13. Various modifications of these voices are employed. The GUTTURAL voice is dependent on relaxation of the organs, and increased aspiration during utterance; it is particularly expressive of hatred, horror, contempt, &c.—The voice may also be modified by the degrees of expansion, and by the vibrations and positions, of the chest---by aspiration—by direction into the nasal passages.

This modification is frequently offensive in its employment, but habitual nasality is very different from that occasional and limited nasality which is heard in certain sounding, trumpet-like tones.

14. LOUDNESS OF Voice depends on the issue of an increased quantity of breath through the larynx. FORCE depends on the resistance given in the laryox to the breath as it passes from the lungs. Height OF TONE is the result of contraction and elevation of the vocal apparatus ; DEPTH OF TONE, of its dilatation and abasement. DRAWLING is reading or speaking with insufficient force and prolonged time.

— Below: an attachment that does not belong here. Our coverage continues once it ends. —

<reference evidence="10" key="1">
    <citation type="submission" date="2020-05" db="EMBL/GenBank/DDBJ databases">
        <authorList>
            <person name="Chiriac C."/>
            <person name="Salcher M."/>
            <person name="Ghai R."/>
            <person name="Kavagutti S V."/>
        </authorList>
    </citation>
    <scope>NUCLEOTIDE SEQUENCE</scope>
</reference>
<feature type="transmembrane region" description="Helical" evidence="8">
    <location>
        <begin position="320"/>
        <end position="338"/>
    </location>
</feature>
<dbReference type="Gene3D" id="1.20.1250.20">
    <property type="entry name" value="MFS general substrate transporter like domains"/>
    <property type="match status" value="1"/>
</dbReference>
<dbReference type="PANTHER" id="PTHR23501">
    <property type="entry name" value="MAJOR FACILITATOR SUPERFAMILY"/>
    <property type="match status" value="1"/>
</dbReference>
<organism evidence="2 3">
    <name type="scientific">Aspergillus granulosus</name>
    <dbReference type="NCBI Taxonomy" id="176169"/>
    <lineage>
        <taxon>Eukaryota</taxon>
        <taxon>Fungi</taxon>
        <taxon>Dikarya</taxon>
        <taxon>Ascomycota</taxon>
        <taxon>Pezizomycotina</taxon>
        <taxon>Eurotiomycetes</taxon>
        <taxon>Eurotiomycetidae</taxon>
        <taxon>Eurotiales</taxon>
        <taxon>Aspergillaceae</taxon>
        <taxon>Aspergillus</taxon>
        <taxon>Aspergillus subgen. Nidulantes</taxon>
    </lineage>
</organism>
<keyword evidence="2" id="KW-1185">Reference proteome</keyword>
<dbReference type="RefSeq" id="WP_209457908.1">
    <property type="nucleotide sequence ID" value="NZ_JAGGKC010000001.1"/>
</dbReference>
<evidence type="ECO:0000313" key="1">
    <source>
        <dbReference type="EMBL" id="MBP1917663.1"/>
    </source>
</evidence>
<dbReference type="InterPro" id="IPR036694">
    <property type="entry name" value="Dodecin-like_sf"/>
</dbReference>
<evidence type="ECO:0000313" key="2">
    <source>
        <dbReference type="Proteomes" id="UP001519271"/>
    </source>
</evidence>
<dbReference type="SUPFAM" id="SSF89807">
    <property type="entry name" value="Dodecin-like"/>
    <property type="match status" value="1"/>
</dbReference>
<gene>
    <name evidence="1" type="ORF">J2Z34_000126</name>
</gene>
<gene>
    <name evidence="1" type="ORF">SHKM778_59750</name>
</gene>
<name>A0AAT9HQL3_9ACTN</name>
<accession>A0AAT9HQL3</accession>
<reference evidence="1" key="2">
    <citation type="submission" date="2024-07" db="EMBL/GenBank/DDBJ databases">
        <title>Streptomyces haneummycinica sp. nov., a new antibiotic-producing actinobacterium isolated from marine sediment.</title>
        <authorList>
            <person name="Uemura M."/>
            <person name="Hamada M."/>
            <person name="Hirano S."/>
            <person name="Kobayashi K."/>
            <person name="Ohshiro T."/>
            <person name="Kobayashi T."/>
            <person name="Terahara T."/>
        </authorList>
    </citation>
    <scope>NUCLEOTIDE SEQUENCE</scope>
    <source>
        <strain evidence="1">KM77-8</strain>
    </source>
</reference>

15. The voice should be most frequently practised on a middle key. If pitched too high, harshness is produced when force is attempted, and shrillness, or a tendency to break, when loudness. If too low, the Vocal Chords become dry and easily injured, and the voice husky.

OBSERVATIONS AND DIRECTIONS FOR THE IMPROVEMENT AND

MANAGEMENT OF THE VOICE. 16. The lungs must be kept well supplied with breath. They must receive a body of air greater than that of ordinary breathing; there must be a full expansion of the sides of the chest, by keeping the head easily erect, throwing the chest forward, keeping the shoulders back, and depressing the diaphragm. The waste of air from the lungs must be constantly supplied ; every pause, however slight, should be occupied in replenishing them, as motionlessly and silently as possible.

17. During speech, all unnecessary waste of breath should be prevented.

18. Before the commencement of any public discourse or protracted vocal effort, or when a very full inspiration is required, the breath should be inhaled through the nostrils, reserving the inhalation through the mouth for the shorter pauses, or rhetorical hiatuses. But the lips need not be closed, as a slight application of the tongue to the palate will allow of the graceful and unseen ingress of air.

19. Holding the breath, during the prolonged and forcible utterance of the vowel sounds, is an excellent means of improving the clearness of the voice. Strength of expiration is greatly promoted by reading on a loud whisper.